AlSat Nano, a joint CubeSat mission between the UK Space Agency and Algerian Space Agency, has successfully launched from India.
Shortly after launch (04:46 BST on Monday 26 September) and orbital injection, Algerian Space Agency operators established contact with the satellite from the Surrey Space Centre (University of Surrey) ground station in Guildford. A series of spacecraft health checks and in orbit commissioning procedures will now follow, with operations then transitioning to Algeria’s newly developed AlSat Nano ground station in Oran.
AlSat Nano is a joint nanosatellite mission between the UK Space Agency and Algerian Space Agency (ASAL). In March 2014 the UK Space Agency and ASAL signed a Memorandum of Understanding (MoU) under which the two parties agreed to enhance collaboration in space programmes. A specific action identified following the MoU was the establishment of a joint educational CubeSat development programme to be delivered by Surrey Space Centre, University of Surrey (SSC), for Algerian graduate students. ASAL has provided the launch, and operations are being undertaken by Algerian operators trained at SSC.
AlSat Nano is Algeria’s first CubeSat mission. The design, build and verification of the AlSat Nano spacecraft has taken place at SSC as a hands-on learning exercise for the students. With dimensions of just 30x10x10cm, yet featuring all the core subsystems of much larger satellites, the programme demonstrates the practical elements of low cost space technology, experience that should help Algeria strengthen its domestic space technology capability.
The spacecraft platform has been built using hardware sourced almost exclusively from UK suppliers, and one third of its volume has been made available to the UK CubeSat community as a free technology demonstration flight opportunity for self-funded payloads, via an open call and competitive selection process. The three payloads are:
A highly customisable CubeSat camera suite offering three fields of view and innovative on-board software processing capabilities. The payload will also be a remote experiment of the Open Science Laboratory - a suite of remote experiments that supports distance learning students studying science and engineering. C3D2 will offer these students the chance to operate a real payload on an orbiting spacecraft. The payload development is led by the Open University Centre for Electronic Imaging with sensor hardware provided by e2v Ltd and electronics from XCAM Ltd.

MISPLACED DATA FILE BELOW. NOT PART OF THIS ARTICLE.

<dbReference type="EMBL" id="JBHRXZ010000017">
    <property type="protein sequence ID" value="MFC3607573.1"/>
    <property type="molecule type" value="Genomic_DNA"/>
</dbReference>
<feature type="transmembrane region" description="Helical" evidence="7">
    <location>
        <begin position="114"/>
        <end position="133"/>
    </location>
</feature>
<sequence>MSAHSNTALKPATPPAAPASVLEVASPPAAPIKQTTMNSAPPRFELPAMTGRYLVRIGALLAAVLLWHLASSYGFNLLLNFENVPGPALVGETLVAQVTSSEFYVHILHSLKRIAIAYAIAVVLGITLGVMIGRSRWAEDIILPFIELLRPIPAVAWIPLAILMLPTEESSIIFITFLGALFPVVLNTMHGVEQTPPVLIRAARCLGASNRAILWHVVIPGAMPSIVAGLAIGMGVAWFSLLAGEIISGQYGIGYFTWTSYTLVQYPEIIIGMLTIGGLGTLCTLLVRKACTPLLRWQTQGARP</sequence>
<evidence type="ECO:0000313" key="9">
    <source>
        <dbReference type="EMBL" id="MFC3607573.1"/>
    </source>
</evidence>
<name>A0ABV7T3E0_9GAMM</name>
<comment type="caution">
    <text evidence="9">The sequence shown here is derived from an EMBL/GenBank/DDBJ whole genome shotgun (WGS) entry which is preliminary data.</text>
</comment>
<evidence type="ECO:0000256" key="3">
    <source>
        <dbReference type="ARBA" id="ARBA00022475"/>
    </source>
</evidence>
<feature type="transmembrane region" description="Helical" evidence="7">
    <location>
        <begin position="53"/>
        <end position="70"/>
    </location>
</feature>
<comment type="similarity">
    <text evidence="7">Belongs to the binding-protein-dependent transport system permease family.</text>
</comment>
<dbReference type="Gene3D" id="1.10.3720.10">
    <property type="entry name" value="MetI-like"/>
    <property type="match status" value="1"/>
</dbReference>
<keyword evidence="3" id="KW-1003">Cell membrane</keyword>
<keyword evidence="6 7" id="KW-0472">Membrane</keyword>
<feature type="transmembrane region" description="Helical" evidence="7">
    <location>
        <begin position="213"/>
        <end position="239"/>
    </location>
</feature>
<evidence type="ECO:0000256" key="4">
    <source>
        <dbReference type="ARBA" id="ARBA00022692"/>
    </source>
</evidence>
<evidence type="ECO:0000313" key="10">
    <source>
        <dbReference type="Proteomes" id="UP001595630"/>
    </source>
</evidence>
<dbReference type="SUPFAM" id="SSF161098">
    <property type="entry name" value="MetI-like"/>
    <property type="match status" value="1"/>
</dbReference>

Thin Film Solar Cell
A novel solar cell structure which is directly layered on cover glass just 1/10th of a millimetre thick. Effects from the space environment will be measured, with the aim of allowing the organisations involved a route to product development and commercial exploitation of this technology. This project is led by the Swansea University Centre for Solar Energy Research with contributions from the University of Surrey, Qioptiq Ltd and Surrey Satellite Technology Ltd.
A retractable CubeSat-compatible boom which should be able to deploy up to 1.5 metres in length from a volume around the size of a business card holder. This technology would enable CubeSats to carry out a greater range of science experiments that require sensors to be held as far away from the spacecraft as possible to reduce interference, and could also form the basis of de-orbit systems for future missions. The payload also carries a magnetometer, one of the most compact of its class, to carry out measurements of the Earth’s magnetic field, and RadFET radiation monitors. The payload is led by Oxford Space Systems Ltd, collaborating with partners including the Science and Technology Facilities Councils RAL Space and Bartington Instruments Ltd.
Access to space technology through traditional space missions remains relatively limited for developing nations due to their high cost, but nanosatellite missions offer the possibility to overcome this constraint by providing access at significantly reduced costs. The training and knowledge transfer, delivered by Surrey Space Centre to Algerian students and Algerian Space Agency engineers and satellite operators, is building long term technological capability in a developing space nation.
Alongside the practical elements of the PhD courses, Surrey Space Centre is also delivering specific applied research modules to address some of the developmental issues facing Algeria brought about by its geographical size and natural environment, such as resource management, forest fires, floods, earth quakes, droughts and desertification.
Algerian operators and students will work closely with SSC and the UK payload providers to command the payloads and interpret the data returned for research purposes, and have been closely involved throughout the development programme. These arrangements between mission partners provide the potential for future collaborative opportunities as Algeria develops its domestic space programme, and globally showcase the capability of UK technology in offering low cost solutions for remote sensing and scientific instrumentation.
Published: 28 September 2016
From: UK Space Agency